AUGUSTA, Maine — Former Gov. Paul LePage called again for Maine’s personal income tax to be eliminated at a kickoff rally for his 2022 gubernatorial campaign on Wednesday, criticizing his successor’s reversal of many of his key policies.
The former governor — who moved to Florida after leaving the Blaine House in 2019 but returned to Maine last year and hinted all along that he was considering another run — formally filed as a candidate in early July. But he kept an uncharacteristically low profile this summer, sticking to smaller Republican events and unannounced visits to agricultural fairs.
LePage’s candidacy has been welcomed by the Republican base, but he faces a tough race against Gov. Janet Mills, a Democrat who has had higher approval ratings thus far than the former two-term governor achieved during his divisive eight years in Augusta with a last term punctuated by a 2017 government shutdown and a strong national economy.
He focused on budget issues and school choice in his kickoff speech, while addressing the COVID-19 pandemic briefly and mostly in general terms. He hammered Mills on many topics, including early pandemic restrictions on houses of worship and school closures, while calling for more “parents’ choice” in education.
“My campaign stands for faith, freedom and trust,” LePage said. “My opponent stands for power, control and the politics of the past.”
Known perhaps more for flare-ups than policy during his two terms, LePage made national headlines at different times in 2016 for suggesting drug dealers were impregnating “white girls” in Maine and then leaving a profane voicemail for a lawmaker who criticized him.
He entered his tenure behind Republican majorities in the Legislature, signing landmark bills that established charter schools, enshrined the biggest income tax cut in Maine history and paid back long-standing hospital debt using liquor revenue. But his relationship with fellow Republicans in the Maine Senate soured in 2015 and he left the Blaine House with a record 642 vetoes — which was 173 more than all 23 Maine governors dating back to 1917.
Mills, who as attorney general warred with LePage during their overlapping tenures in statewide office, won the 2018 race to succeed him over a Republican who ran on preserving LePage’s legacy, with her victory buoyed by Democratic majorities in the Legislature.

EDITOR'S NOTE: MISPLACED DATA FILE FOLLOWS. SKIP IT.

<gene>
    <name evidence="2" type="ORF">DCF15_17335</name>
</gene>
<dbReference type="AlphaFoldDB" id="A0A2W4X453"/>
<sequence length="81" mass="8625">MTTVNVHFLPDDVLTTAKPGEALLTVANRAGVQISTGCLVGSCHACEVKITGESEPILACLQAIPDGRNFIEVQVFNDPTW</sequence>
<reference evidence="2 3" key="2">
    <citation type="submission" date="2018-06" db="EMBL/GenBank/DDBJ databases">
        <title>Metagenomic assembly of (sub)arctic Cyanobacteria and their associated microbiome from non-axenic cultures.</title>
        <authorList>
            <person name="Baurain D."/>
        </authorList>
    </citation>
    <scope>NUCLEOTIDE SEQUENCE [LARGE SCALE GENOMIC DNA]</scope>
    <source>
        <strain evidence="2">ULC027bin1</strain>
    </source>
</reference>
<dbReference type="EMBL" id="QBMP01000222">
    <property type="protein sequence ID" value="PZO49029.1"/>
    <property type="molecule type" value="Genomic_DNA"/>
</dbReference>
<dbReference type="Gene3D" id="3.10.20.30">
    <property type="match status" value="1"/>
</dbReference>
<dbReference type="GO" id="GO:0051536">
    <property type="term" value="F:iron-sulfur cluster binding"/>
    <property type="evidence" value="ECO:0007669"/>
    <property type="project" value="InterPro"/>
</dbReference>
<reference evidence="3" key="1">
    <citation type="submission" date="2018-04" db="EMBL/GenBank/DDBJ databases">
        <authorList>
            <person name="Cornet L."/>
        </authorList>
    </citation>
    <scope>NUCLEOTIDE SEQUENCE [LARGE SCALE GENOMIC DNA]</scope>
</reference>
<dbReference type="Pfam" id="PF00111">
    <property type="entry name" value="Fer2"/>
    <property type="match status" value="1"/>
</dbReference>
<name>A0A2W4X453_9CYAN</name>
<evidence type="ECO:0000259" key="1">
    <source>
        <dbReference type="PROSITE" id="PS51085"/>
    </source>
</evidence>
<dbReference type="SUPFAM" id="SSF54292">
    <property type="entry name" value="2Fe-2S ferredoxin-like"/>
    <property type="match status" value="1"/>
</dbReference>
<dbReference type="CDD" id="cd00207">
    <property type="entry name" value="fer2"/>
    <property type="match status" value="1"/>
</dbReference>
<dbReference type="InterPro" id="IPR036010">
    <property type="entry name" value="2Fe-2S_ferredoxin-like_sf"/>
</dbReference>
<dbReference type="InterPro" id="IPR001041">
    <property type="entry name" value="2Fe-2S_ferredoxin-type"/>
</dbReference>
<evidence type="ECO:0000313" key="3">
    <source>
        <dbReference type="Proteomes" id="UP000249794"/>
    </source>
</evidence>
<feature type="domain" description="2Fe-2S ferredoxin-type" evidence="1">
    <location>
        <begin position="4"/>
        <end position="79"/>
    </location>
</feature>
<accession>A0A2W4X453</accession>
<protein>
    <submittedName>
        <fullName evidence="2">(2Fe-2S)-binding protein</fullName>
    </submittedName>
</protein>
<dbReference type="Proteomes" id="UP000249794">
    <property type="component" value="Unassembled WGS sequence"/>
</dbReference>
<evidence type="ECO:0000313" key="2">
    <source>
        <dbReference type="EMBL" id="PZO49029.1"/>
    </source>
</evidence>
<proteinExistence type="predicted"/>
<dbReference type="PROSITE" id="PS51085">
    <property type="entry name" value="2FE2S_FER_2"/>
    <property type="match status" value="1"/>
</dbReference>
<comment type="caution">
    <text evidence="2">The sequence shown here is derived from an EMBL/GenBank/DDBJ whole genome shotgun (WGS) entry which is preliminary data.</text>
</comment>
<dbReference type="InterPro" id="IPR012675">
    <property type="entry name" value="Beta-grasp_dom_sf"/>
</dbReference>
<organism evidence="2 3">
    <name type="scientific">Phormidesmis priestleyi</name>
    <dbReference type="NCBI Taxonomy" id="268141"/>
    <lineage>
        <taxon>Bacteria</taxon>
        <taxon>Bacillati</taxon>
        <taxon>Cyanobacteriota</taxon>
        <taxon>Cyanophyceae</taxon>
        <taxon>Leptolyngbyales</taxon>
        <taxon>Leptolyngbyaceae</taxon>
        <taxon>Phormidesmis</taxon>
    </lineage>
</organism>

She overturned much of her predecessor’s policies, implementing voter-approved Medicaid expansion that he repeatedly blocked, hiring more state employees and setting more aggressive climate goals, though she resisted efforts from progressives to raise taxes on high earners.
Budget issues were a theme of LePage’s Wednesday address as the former governor bashed the size of Mills’ first state budget and efforts to hire state workers in positions his administration had left unfilled. He said the state’s use of federal pandemic aid money was unsustainable. While Mills’ two-year budgets have been the largest in state history, she has also bolstered the state’s rainy day fund to record levels exceeding the LePage years.
LePage called again for the elimination of personal income tax, something he pitched unsuccessfully during his tenure. Doing so will be difficult: That tax is expected to generate $1.8 billion — or 44 percent of all revenue — this fiscal year. The former governor proposed raising and expanding the sales tax in 2015 to cut income taxes, but Republicans were skeptical and negotiated a budget that set LePage’s priority aside.
Also on Wednesday, LePage suggested a program allowing parents to send children to a school of their choice for a year and received some of his loudest cheers when calling for stricter voter identification laws.
The event at the Augusta Civic Center featured several hundred supporters, with few wearing face coverings still recommended at the city-owned facility as a pandemic precaution. LePage wore a mask to the stage before speaking. He mostly avoided discussing the pandemic outside of criticizing Mills over nursing home deaths and knocking school closures and mandates, though he avoided talking about vaccines directly.
“We don’t need government mandates,” he said. “We need freedom.”
His speech was preceded by remarks from lawmakers and others. An endorsement video from U.S. Sen. Susan Collins touted the former governor’s job-creating credentials, but many in the crowd booed the centrist Republican before a smaller group cheered her words of support.
Mills has not launched a public-facing campaign yet, but she is raising money and has teased a rollout in the coming months. During a COVID-19 news conference on Wednesday, she said it was “way too early to be talking about campaigns,” but her campaign sent an email to supporters earlier in the day criticizing LePage for “failed leadership.”
“We simply cannot go back,” it said.